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J Neuroinflammation. 2016 Sep 26;13(1):279.

MOG-IgG in NMO and related disorders: a multicenter study of 50 patients. Part 1: Frequency, syndrome specificity, influence of disease activity, long-term course, association with AQP4-IgG, and origin.

Author information

Molecular Neuroimmunology Group, Otto Meyerhof Center, Department of Neurology, University Hospital Heidelberg, Im Neuenheimer Feld 350, 69120, Heidelberg, Germany.
Department of Neurology, Charité-University Medicine Berlin, Berlin, Germany.
Department of Neurology, Ruhr University Bochum, Bochum, Germany.
NeuroCure Clinical Research Center and Clinical and Experimental Multiple Sclerosis Research Center, Department of Neurology, Charité University Medicine, Berlin, Germany.
Experimental and Clinical Research Center, Max Delbrueck Center for Molecular Medicine, Charité University Medicine Berlin, Berlin, Germany.
Department of Neurology and Institute of Molecular Medicine, University of Southern Denmark, Odense, Denmark.
Department of Neurology, Albert Ludwigs University, Freiburg, Germany.
Department of Neurology, Hannover Medical School, Hannover, Germany.
Department of Neurology, Heinrich Heine University, Düsseldorf, Germany.
Department of Neurology, University of Rostock, Rostock, Germany.
Department of Neurology, Julius Maximilians University, Würzburg, Germany.
Molecular Neuroimmunology Group, Otto Meyerhof Center, Department of Neurology, University Hospital Heidelberg, Im Neuenheimer Feld 350, 69120, Heidelberg, Germany.
IRCCS, C. Mondino National Neurological Institute, Pavia, Italy.
Centro di Riferimento Regionale SM, Azienda Ospedaliero Universitaria San Luigi Gonzaga, Orbassano, Italy.
Department of Clinical Immunology, Odense University Hospital, Odense, Denmark.
Institute of Experimental Immunology, affiliated to Euroimmun AG, Lübeck, Germany.
Clinical Department of Neurology, Medical University Innsbruck, Innsbruck, Austria.



Antibodies to myelin oligodendrocyte glycoprotein (MOG-IgG) have been suggested to play a role in a subset of patients with neuromyelitis optica and related disorders.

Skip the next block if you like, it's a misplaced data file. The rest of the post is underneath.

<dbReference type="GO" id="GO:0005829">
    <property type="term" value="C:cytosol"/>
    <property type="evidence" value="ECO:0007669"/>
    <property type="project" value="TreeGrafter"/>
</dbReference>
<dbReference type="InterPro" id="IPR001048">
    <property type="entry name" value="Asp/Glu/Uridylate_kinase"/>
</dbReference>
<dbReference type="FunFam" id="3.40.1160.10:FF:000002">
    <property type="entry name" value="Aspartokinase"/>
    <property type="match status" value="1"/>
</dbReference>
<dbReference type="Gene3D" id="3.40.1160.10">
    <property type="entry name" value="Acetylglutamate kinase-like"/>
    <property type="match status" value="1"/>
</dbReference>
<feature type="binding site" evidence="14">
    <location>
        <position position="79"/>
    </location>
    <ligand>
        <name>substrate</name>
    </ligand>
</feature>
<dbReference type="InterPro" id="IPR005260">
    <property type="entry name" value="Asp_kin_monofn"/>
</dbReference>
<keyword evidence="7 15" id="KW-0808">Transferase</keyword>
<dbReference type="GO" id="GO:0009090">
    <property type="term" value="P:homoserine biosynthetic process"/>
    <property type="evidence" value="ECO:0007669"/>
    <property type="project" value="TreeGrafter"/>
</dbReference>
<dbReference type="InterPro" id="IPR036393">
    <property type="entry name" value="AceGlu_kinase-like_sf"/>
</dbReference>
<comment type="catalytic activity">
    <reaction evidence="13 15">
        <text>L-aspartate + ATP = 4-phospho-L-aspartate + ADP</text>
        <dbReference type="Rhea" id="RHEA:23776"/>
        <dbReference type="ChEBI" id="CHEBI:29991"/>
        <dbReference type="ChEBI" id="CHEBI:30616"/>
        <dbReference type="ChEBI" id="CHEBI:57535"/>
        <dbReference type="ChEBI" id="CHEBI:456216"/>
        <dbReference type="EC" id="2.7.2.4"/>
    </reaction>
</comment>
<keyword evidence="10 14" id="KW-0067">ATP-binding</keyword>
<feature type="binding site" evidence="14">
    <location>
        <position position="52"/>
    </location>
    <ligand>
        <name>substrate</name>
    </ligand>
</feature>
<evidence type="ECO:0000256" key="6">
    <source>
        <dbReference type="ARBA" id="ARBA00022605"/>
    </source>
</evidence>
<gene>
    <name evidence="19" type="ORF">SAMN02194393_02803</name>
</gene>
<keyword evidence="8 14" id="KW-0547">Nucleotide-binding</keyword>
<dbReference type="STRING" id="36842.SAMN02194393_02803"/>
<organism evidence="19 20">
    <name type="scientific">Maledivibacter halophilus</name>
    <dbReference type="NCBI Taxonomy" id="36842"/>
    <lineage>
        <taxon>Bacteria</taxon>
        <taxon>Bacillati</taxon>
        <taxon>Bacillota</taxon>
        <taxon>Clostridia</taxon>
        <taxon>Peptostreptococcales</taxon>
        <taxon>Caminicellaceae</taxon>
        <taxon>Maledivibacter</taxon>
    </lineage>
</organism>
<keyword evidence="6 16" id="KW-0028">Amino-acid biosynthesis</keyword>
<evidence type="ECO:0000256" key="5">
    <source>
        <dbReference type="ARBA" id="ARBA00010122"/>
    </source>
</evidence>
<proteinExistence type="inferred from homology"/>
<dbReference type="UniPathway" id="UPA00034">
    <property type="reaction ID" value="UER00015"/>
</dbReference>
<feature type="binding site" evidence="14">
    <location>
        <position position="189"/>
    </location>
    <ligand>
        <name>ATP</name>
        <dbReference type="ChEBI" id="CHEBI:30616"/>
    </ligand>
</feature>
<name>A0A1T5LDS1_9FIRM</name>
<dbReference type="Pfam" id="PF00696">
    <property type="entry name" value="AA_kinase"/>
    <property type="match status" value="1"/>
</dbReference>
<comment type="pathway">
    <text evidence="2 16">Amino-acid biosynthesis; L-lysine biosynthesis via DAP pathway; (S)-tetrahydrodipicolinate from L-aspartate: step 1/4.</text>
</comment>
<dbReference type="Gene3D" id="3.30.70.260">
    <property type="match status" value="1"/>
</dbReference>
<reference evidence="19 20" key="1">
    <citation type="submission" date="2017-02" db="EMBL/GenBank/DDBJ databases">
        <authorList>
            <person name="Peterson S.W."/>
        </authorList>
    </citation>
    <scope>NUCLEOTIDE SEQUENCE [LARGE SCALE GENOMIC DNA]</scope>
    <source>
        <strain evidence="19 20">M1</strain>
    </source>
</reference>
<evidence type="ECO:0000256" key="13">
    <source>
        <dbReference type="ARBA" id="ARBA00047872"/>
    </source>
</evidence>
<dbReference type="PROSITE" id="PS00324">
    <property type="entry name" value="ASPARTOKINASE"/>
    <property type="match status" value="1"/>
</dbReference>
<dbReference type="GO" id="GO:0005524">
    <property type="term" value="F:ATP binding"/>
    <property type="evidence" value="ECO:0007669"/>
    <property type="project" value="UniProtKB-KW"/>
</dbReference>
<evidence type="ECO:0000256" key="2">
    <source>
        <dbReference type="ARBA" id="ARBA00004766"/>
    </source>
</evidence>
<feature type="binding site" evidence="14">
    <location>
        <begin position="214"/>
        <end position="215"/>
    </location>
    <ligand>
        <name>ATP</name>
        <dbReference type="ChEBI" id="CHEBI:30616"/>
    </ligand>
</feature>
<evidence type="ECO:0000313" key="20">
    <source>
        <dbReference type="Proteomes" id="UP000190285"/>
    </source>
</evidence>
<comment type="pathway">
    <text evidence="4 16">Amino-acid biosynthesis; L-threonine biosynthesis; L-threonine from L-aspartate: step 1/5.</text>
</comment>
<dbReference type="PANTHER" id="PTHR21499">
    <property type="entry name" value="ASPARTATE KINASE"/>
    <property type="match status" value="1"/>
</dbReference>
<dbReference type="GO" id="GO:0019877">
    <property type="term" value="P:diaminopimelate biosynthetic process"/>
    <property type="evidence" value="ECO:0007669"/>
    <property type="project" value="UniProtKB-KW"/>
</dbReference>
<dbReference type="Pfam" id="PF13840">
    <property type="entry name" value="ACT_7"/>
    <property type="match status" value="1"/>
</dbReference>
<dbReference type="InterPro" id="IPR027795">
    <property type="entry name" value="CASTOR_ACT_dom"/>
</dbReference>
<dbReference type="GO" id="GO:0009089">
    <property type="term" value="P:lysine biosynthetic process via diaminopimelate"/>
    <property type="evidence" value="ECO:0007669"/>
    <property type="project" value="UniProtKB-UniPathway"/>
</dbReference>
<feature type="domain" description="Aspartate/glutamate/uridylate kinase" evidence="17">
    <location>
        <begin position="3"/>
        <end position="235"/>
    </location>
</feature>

To assess (i) the frequency of MOG-IgG in a large and predominantly Caucasian cohort of patients with optic neuritis (ON) and/or myelitis; (ii) the frequency of MOG-IgG among AQP4-IgG-positive patients and vice versa; (iii) the origin and frequency of MOG-IgG in the cerebrospinal fluid (CSF); (iv) the presence of MOG-IgG at disease onset; and (v) the influence of disease activity and treatment status on MOG-IgG titers.


614 serum samples from patients with ON and/or myelitis and from controls, including 92 follow-up samples from 55 subjects, and 18 CSF samples were tested for MOG-IgG using a live cell-based assay (CBA) employing full-length human MOG-transfected HEK293A cells.


MOG-IgG was detected in 95 sera from 50 patients with ON and/or myelitis, including 22/54 (40.7 %) patients with a history of both ON and myelitis, 22/103 (21.4 %) with a history of ON but no myelitis and 6/45 (13.3 %) with a history of longitudinally extensive transverse myelitis but no ON, and in 1 control patient with encephalitis and a connective tissue disorder, all of whom were negative for AQP4-IgG. MOG-IgG was absent in 221 further controls, including 83 patients with AQP4-IgG-seropositive neuromyelitis optica spectrum disorders and 85 with multiple sclerosis (MS). MOG-IgG was found in 12/18 (67 %) CSF samples from MOG-IgG-seropositive patients; the MOG-IgG-specific antibody index was negative in all cases, indicating a predominantly peripheral origin of CSF MOG-IgG. Serum and CSF MOG-IgG belonged to the complement-activating IgG1 subclass. MOG-IgG was present already at disease onset. The antibodies remained detectable in 40/45 (89 %) follow-up samples obtained over a median period of 16.5 months (range 0-123). Serum titers were higher during attacks than during remission (p < 0.0001), highest during attacks of simultaneous myelitis and ON, lowest during acute isolated ON, and declined following treatment.


To date, this is the largest cohort studied for IgG to human full-length MOG by means of an up-to-date CBA. MOG-IgG is present in a substantial subset of patients with ON and/or myelitis, but not in classical MS. Co-existence of MOG-IgG and AQP4-IgG is highly uncommon. CSF MOG-IgG is of extrathecal origin. Serum MOG-IgG is present already at disease onset and remains detectable in the long-term course. Serum titers depend on disease activity and treatment status.


Antibody index; Aquaporin-4 antibodies (AQP4-IgG); Autoantibodies; Cell-based assays; Cerebrospinal fluid; Devic’s syndrome; Longitudinally extensive transverse myelitis (LETM); Multiple sclerosis; Myelin oligodendrocyte glycoprotein antibodies (MOG-IgG); Neuromyelitis optica antibodies (NMO-IgG); Neuromyelitis optica spectrum disorders (NMOSD); Neuromyelitis optica (NMO); Optic neuritis; Transverse Myelitis

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